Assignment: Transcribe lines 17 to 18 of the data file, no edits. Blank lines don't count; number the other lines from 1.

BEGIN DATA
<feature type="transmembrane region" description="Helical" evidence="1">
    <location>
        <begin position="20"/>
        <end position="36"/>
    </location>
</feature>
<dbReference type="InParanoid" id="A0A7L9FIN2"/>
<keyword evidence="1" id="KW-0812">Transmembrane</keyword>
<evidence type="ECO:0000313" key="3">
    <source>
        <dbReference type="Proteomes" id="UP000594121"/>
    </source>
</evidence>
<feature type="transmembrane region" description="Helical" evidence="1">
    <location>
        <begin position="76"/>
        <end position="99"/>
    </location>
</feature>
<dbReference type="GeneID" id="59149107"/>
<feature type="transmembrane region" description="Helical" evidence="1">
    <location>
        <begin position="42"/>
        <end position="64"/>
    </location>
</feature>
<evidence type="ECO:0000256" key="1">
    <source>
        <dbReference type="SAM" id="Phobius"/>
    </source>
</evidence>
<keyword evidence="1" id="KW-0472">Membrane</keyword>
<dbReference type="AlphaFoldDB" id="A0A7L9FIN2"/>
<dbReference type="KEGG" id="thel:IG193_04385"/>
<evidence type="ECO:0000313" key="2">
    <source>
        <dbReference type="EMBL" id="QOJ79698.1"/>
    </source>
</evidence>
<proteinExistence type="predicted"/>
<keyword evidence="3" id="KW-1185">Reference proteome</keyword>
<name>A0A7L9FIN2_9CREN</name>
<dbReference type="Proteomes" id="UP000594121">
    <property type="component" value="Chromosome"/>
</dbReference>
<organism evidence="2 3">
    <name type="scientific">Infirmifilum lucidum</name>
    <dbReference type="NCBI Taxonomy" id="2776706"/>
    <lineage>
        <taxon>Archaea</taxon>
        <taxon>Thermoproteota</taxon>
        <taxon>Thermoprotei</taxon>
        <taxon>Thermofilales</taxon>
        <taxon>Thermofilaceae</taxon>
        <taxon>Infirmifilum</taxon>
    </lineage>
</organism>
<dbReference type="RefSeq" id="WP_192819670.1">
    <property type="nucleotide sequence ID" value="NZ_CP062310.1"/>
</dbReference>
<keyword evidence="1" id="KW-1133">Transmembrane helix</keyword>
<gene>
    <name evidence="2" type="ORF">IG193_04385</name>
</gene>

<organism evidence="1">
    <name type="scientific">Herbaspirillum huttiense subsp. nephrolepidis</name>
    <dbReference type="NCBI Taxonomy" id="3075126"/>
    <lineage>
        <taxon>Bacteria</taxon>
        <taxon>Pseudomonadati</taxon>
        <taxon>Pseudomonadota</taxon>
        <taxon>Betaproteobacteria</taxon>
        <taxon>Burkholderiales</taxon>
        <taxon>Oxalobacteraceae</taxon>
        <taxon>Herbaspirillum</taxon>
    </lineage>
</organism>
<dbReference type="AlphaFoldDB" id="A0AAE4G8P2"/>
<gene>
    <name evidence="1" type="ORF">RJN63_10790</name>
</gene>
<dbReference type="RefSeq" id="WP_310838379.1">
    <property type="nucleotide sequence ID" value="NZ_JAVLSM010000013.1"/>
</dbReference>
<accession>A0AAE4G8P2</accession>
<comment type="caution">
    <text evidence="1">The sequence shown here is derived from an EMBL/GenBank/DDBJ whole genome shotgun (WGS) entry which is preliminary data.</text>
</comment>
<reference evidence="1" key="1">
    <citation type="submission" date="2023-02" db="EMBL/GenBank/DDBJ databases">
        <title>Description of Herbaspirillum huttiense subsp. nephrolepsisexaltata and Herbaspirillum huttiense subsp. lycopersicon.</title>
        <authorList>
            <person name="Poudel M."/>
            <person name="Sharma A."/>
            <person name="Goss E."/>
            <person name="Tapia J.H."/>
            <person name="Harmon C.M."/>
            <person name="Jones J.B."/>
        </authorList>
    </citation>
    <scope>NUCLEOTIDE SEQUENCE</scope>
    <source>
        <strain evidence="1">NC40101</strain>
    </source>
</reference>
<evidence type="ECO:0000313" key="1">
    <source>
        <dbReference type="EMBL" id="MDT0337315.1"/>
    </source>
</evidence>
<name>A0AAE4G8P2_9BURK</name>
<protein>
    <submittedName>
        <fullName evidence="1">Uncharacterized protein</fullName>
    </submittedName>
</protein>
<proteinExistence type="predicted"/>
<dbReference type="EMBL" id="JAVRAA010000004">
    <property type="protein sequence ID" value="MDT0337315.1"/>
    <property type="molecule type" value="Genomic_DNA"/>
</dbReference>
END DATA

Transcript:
        <end position="99"/>
    </location>